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Percivall was born at Woollaton Hall, Nottinghamshire in 1596, the youngest of the six sons of Sir Percival and Lady Bridget Willughby. There were also five daughters. Although his parents were not well off, he was educated at Eton and Magdalen College, Oxford, where he obtained a BA in 1620. He was then placed with Mr James van Otten, barber surgeon of London, who undertook to teach him music, physic, and surgery over a 7 year period for £100. Unfortunately, van Otten died in 1624.
Returning to Derby, Willughby entered practice and soon gained the reputation of being a fine physician and “man midwife”, although he was only admitted as a Licentiate of the College of Physicians, London, in 1640. In 1631 he married Elizabeth Coke and they had three sons and two daughters, one of whom became a midwife. In 1655 the family moved first to Bromidgham in Staffordshire and then a year later to London to seek better education for the children. There he practised midwifery among “the meaner sort of women.” In 1660 he returned to Derby and resumed his extensive, successful, and laborious practice, often travelling considerable distances on horseback to visit patients.
Willughby was cultured, modest, and humble. He was also a very practical and caring doctor. His high reputation rests on his pioneering midwifery. He was the first professional man to devote his practice entirely to obstetrics. In the 1670s he completed a manuscript based on the many cases he had attended since 1630. It was written expressly for midwives and physicians called in to assist with difficult cases, and sheds light on practice in the 17th century. He strongly opposed meddlesome midwifery, his emphasis being on natural delivery:
“In the first place, I wish and desire all midwives not to bee too forward, or too officious in their undertakings, least that they disquiet nature, whose onely work it is, and I would have them to understand, that they bee but nature’s servants in all motion, hereafter shall be shewed ... And let all midwives bee assured, that it is not their labours, in pulling, and haling their women’s bodies, that causeth deliver. But that it is the work of Dame nature...”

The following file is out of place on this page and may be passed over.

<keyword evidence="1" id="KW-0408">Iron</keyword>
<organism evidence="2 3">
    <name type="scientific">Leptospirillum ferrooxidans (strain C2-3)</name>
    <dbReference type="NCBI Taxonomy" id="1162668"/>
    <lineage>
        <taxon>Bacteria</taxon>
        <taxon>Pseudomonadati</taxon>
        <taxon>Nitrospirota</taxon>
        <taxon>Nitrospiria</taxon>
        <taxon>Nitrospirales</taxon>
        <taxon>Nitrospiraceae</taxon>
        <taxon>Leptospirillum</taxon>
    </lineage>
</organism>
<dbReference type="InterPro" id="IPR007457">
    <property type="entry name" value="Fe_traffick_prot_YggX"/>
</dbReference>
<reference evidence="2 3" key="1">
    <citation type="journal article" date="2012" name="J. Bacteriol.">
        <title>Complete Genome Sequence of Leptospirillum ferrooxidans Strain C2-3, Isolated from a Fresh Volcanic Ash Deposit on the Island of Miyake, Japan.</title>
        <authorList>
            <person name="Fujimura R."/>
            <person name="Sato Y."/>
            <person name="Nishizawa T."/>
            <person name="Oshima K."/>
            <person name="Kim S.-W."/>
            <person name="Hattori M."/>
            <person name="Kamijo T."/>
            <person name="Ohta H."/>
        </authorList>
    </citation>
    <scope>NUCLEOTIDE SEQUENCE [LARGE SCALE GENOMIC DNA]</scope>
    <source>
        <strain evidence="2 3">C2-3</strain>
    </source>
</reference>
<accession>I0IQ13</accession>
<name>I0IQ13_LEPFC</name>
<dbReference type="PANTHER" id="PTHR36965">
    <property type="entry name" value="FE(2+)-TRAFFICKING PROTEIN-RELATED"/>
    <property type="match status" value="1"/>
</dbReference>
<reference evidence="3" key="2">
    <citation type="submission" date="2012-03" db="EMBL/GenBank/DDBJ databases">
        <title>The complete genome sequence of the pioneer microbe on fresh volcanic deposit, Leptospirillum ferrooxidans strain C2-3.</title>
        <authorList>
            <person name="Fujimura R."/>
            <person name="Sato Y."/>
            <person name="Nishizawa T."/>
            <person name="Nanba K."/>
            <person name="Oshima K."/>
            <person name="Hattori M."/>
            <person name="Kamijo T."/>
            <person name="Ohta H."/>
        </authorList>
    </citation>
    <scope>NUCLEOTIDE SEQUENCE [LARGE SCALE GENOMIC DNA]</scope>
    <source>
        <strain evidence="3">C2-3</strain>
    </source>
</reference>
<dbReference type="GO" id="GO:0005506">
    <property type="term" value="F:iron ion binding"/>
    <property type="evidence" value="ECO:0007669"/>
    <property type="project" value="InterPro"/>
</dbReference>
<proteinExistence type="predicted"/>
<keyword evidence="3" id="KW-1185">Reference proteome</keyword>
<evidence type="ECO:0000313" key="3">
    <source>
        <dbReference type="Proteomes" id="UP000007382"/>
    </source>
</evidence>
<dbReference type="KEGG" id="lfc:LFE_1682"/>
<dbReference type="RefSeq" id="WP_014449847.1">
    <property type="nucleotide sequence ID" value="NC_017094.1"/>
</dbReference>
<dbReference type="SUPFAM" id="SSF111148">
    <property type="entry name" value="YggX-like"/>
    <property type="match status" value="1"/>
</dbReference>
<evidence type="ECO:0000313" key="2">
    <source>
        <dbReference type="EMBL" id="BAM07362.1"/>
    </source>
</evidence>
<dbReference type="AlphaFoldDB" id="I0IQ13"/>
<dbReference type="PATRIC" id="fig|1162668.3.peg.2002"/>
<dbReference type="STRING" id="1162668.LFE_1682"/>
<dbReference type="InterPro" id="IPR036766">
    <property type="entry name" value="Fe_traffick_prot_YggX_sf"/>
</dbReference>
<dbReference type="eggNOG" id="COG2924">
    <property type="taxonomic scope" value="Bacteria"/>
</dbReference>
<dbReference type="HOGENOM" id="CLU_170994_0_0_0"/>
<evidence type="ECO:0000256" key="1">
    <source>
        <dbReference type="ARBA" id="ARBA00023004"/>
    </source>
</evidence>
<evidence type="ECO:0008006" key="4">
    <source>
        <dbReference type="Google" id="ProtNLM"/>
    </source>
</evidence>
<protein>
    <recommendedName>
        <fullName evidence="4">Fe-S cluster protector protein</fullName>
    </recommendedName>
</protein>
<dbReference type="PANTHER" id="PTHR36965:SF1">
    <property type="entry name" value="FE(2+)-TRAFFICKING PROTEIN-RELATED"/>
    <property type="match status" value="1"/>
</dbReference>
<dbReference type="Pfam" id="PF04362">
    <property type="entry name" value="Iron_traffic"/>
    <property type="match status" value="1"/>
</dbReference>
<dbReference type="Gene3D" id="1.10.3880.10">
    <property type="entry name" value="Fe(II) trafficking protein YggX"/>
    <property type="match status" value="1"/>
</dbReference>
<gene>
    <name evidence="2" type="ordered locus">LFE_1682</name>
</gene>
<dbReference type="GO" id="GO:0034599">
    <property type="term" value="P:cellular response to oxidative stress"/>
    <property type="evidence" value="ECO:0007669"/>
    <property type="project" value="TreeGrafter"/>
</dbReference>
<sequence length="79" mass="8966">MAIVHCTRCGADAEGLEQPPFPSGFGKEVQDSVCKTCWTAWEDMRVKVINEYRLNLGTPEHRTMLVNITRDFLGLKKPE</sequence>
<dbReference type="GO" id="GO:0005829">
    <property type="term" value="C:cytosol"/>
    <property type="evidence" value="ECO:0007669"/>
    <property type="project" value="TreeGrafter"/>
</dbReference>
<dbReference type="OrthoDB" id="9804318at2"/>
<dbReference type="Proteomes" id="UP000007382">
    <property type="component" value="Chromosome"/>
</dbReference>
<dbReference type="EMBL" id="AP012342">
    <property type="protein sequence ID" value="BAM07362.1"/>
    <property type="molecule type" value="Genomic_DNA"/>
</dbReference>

The influence of Willughby’s friend, Dr William Harvey is apparent, as he cites him in the manuscript on no less than 21 occasions. Indeed he wrote: “I know none but Dr Harvey’s directions and method, the which I wish all midwives to observe and follow and oft to read over and over again; and in so doing they will better observe, understand, and remember the sayings and doings of that most worthy, good and learned Doctor whose memory ought to be had for ever in great esteem with midwives and child-bearing women.” Elsewhere he records: “There came into my house, at Darby, my honoured good friend Dr Harvey in 1642. We were talking of several infirmities, incident to the womb.”
Unfortunately, Willughby’s manuscript, though partly published in Dutch in 1754, was not fully published in English until 1863, when Dr Henry Blenkinsop, senior surgeon to the Warwick Dispensary, printed a limited edition of a 100 copies under the title Observations in Midwifery (fig 1). The extracts that follow are taken from that edition, reprinted in 1972.1 Among them are a number of original descriptions later credited to others.
On maternal posture during labour:
“All women bee not delivered after one fashion. Some desire to bee in, or on, their beds, others, to be sitting on the midwife’s stool; or on a woman’s lap; some kneeling; others, standing, supported by two women, or hanging with their armes about their necks... The placing of a woman in a fitting posture doth much facilitate the birth.”
On an arm presentation in 1650: